Stories of Systemic Change (This marks the fourth in a series of 10 Vincentian family projects that will be described by Fr. Robert Maloney, Chair of the Systemic Change initiative in the Vincentian Family.)
A saving program became the glue that held a community of homeless together. It was a stepping-stone for the “garbage dump dwellers” of Payatas, bringing about a tremendous systemic change that transformed their living situation permanently for the better.
In the northern part of metro Manila is a city, hidden from the eyes of most visitors. It is called Quezon City, where Payatas is located, and it is one of the regionâ€™s major dumpsites. It was also, until recently, a place called home by over 50,000 people.
In this enormous trash dump, families with very young children scavenged through the trash to make their livelihood by selling their findings to junk shops or recycling centers. The people were very poor and, in addition to enduring the siteâ€™s overwhelming stench, they suffered from grave problems like malnutrition, lack of pure water, infant mortality, and lack of education for those who survived. To make matters worse, rainy seasons rendered the mountain of trash unstable and caused fatal trash-slides.
In 1991, Fr. Norberto Carcellar, C.M., was assigned to Payatas. After becoming acquainted with community-based savings initiatives in other countries, he began to believe that such a savings program in Payatas could be a unifying force for his people and help them improve their own situation.
June of 1995 saw Fr. Carcellar and a few volunteers from Payatas beginning a community-based and -operated savings initiative. From those who wished to participate, he collected small savings of $1 a week or $0.50 a day. Gradually, the number of the savers increased, and a growing number of volunteers began to help Fr. Carcellar in his office. As they did this, they learned the basics of bookkeeping through hands-on experience.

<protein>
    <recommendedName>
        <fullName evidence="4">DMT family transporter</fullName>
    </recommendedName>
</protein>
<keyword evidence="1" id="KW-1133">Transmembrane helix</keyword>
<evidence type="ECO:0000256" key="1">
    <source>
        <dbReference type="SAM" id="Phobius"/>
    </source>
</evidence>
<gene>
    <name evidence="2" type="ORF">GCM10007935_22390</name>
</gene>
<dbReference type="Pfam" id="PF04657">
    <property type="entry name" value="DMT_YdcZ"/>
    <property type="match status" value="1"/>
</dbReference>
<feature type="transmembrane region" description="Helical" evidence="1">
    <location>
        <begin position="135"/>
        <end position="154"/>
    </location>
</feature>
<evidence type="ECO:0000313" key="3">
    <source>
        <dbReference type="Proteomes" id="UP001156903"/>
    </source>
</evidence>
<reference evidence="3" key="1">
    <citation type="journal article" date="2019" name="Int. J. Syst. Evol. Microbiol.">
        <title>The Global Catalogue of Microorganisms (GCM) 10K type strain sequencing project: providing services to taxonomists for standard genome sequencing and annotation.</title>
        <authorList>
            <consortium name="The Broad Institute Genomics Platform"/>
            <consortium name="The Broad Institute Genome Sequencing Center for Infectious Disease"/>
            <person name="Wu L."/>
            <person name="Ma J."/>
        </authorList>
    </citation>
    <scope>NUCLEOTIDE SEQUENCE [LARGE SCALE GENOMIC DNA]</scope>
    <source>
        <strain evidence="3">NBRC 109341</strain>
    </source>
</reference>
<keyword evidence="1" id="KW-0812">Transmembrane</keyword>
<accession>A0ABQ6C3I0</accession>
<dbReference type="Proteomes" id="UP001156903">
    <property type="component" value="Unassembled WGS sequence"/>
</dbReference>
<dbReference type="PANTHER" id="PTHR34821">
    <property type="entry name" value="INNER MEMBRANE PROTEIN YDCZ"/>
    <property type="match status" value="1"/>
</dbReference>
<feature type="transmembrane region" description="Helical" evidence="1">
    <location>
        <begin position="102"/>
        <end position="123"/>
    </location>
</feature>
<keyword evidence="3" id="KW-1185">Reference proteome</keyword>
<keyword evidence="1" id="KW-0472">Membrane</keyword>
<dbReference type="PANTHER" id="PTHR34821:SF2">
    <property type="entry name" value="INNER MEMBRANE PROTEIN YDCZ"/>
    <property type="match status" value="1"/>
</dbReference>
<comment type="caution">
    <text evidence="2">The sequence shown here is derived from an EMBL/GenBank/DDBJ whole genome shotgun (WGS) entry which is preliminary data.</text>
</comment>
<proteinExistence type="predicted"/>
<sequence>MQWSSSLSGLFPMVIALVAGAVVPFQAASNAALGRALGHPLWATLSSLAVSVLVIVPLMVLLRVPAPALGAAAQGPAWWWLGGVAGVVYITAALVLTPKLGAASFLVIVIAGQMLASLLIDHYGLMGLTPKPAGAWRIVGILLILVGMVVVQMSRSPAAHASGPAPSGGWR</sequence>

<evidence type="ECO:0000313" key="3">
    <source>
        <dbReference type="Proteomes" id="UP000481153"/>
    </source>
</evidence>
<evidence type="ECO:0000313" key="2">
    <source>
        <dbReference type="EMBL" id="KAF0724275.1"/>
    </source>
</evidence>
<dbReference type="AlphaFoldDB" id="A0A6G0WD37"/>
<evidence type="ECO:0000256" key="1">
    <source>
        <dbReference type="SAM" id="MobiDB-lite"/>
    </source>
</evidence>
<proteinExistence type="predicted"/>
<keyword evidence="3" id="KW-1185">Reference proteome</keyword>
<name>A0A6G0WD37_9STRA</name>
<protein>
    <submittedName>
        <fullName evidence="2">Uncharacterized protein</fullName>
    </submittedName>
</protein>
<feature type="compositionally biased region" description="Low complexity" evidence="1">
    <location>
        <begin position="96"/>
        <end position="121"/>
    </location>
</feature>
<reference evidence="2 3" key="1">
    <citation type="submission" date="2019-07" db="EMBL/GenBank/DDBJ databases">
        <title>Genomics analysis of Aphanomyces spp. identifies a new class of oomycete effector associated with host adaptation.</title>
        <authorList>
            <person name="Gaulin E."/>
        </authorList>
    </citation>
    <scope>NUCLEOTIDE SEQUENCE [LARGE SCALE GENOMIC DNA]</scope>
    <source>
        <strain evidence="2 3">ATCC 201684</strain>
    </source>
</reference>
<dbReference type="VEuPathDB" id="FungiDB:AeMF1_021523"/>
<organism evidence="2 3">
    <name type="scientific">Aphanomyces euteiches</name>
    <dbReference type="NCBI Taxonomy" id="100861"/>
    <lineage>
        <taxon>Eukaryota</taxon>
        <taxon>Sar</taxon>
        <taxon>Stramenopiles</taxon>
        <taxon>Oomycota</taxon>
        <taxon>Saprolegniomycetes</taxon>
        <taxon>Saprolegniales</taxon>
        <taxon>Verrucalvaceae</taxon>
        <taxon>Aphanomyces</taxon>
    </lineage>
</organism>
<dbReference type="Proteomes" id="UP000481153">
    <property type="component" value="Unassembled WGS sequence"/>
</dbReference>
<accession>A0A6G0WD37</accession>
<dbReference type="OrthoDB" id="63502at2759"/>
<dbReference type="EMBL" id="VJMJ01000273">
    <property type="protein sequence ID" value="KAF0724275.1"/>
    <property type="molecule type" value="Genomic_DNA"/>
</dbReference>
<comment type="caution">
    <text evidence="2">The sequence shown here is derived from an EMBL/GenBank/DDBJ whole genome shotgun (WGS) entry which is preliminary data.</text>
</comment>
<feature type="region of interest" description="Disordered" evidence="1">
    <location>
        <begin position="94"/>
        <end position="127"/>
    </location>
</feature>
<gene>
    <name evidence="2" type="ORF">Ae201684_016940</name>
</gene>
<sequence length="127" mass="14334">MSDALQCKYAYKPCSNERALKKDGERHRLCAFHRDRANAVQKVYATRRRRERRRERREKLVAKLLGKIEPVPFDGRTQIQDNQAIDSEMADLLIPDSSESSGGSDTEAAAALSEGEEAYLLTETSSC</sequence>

Word of the initiative spread as others were taught the rudiments of the new scheme. Within two and a half years, the savings program listed 5,300 depositors belonging to 540 savings groups. These included jeepney drivers, market vendors, tricycle drivers, school children, mothers saving for infants, and the elderly.
The savers were soon able to make down payments on land purchases and, leaving the dumpsite, they became recognized by the Philippine government as landowners. In addition, the savings association offered small loans at market interest rates to members of the community. These loans enabled the poor to do such things as set up small shops, or begin small businesses. These initiatives, in turn, generated a steady income, from which they then paid back the loans and improved their quality of life.
The Homeless Peopleâ€™s Federation of the Philippines has become very broad in scope. Now, at the beginning of 2008, it plays a key role in promoting savings in Southeast Asia. The Philippine Federation is affiliated with an international network called â€œSlum/Shack Dwellers International.â€ Its leaders travel to East Timor, Banda Aceh, Indonesia and Mongolia to share their technical expertise in organizing communities through savings.
The emphasis from the start was on the community of savers. The savings program became the glue that held the community together. It was a stepping-stone for the people of Payatas, bringing about a tremendous systemic change that transformed their living situation permanently for the better.
See earlier famvin articles about Norberto Carcellar, CM
Payatas and Vincentian on YouTube